The corpus delicti rule states, if I understand it correctly, that there must be evidence that a crime occured (other than a confession) before anyone can be convicted of that crime. I have found claims online that the corpus delicti rule is applied at least in parts of the United States. (1, 2)

However, the United States has a plea system that allows for a person to be convicted without a trial ever starting if the defendant pleads guilty (At least, that's how I understand it, I'm not from a common law country). This seems to be a contradiction to the corpus delicti rule because no evidence of the crime was presented to the court before the conviction.

So my question is: Does corpus delicti really apply in the U.S. or is it possible to circumvent this test completely by means of a guilty plea?

2 Answers 2


The U.S. Code of Military Justice and some other U.S. jurisdictions require some factually support for a guilty plea, but most U.S. jurisdictions do not.

It is not uncommon in state criminal practice to have a defendant plead guilty to a crime that definitely didn't happen, because the parties are willing to compromise on the punishment that goes with that charge.

Federal criminal practice is not something that I do, but the fact that all of the high profile pleas of the current President's associates in federal court involved such evidentiary recitations causes me to suspect that it is required in federal civilian criminal practice, at least under the standards of some federal circuits, as well.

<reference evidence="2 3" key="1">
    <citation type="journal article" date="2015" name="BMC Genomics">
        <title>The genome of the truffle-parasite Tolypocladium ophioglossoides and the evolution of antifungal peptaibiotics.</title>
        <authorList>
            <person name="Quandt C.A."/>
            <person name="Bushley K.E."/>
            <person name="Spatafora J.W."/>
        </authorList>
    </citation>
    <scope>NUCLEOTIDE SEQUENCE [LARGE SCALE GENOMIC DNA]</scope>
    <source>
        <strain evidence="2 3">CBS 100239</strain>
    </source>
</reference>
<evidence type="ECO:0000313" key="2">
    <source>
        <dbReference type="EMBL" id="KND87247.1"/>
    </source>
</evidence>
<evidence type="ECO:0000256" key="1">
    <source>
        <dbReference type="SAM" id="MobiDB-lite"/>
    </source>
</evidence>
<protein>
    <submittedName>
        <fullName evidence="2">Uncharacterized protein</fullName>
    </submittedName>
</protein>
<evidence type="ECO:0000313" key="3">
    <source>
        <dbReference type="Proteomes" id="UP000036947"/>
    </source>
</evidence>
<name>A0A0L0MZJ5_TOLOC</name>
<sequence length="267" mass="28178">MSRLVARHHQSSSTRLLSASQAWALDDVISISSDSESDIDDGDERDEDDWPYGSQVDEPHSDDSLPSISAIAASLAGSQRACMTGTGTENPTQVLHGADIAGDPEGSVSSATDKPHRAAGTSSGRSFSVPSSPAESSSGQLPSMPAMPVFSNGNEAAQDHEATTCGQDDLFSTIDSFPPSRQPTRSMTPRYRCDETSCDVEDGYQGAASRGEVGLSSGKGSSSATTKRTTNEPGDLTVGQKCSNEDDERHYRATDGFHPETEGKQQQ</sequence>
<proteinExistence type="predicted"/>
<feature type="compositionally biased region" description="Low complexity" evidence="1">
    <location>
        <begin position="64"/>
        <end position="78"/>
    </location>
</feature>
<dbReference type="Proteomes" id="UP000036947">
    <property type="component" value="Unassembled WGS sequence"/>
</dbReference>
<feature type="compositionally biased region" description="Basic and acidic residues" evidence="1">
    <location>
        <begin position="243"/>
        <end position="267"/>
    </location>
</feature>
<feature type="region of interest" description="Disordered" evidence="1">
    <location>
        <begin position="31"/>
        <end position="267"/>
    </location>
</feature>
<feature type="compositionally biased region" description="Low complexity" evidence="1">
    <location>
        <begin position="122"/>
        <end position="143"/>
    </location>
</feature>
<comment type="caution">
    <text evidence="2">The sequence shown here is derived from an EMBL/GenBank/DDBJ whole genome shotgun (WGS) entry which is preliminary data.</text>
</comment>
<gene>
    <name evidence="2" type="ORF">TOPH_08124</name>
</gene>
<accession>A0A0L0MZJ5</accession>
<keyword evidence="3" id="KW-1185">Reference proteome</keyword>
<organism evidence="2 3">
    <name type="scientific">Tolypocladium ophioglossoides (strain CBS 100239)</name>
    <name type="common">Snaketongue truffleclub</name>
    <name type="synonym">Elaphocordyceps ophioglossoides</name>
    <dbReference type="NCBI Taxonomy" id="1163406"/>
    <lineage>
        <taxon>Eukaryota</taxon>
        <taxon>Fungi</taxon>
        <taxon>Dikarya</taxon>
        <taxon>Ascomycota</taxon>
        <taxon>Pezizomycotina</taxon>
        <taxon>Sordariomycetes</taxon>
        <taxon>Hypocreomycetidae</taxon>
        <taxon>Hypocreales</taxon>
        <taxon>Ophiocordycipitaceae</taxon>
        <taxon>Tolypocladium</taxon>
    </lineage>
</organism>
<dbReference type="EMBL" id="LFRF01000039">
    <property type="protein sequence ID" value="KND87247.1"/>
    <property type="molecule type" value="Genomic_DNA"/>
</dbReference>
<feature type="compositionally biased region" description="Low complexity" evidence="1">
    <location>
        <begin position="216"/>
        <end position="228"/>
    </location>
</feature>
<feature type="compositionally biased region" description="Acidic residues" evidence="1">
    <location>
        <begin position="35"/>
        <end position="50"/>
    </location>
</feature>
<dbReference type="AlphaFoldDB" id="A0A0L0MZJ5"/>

It is not a constitutional requirement under the federal constitution in the U.S.

  • 2
    As an example of "pleading guilty to a crime that didn't happen", there was a case here where four people were arrested for trespassing. Three of them plead guilty to criminal trespassing (sentence: maximum 90 days), but if the fourth had plead guilty, it would have triggered various "career criminal" provisions and a mandatory minimum 20-year sentence. So instead he plead guilty to criminal copyright infringement, which had the same sentence range as criminal trespassing, but didn't trigger "career criminal" provisions.
    – Mark
    Oct 21, 2020 at 2:58

This is the process: DA needs to collect evidence and convince a grand jury to charge someone with a criminal charge. After that a judge organizes the defendant to appear in front of him and to say if he/she pleas guilty or not or if it doesn't want to plea (effective as plea "not guilty"). If during that process or in any time after and before a final decision a defendant decides to change its plea to guilty, judge needs to approve that, and after approving it issues a sentence. It depends also whether that plea is combined with some settlement with a DA. In any case, judge can reject that plea even it is very uncommon. If accepted, DA does not need to provide any evidence and jury is discharged.

Judge's role in that plea guilty situation is to see if that is really a defendant's decision and with full understanding of consequences. Also, it reminds a defendant that if plead guilty, there is no appeal.

Because of all noted, there is no value for any defendant to talk with prosecution and police before talking with its attorney. Any word and and often is regretted and even if defendant wants to plea guilty, a good attorney can get better sentence (4 instead of 8 years, better jail conditions, parole, etc). If you just plea guilty without any settlement, you are rejecting that opportunity.

  • The above answer is not accurate for all US jurisdictions. For example, in a number of states a Grand Jury indictment is not required and is often not used. In some a guilty plea is accompanied by statements of purported fact sufficient to support the conviction, and the judge will ask the accused if those statements are true. Nov 20, 2020 at 15:45

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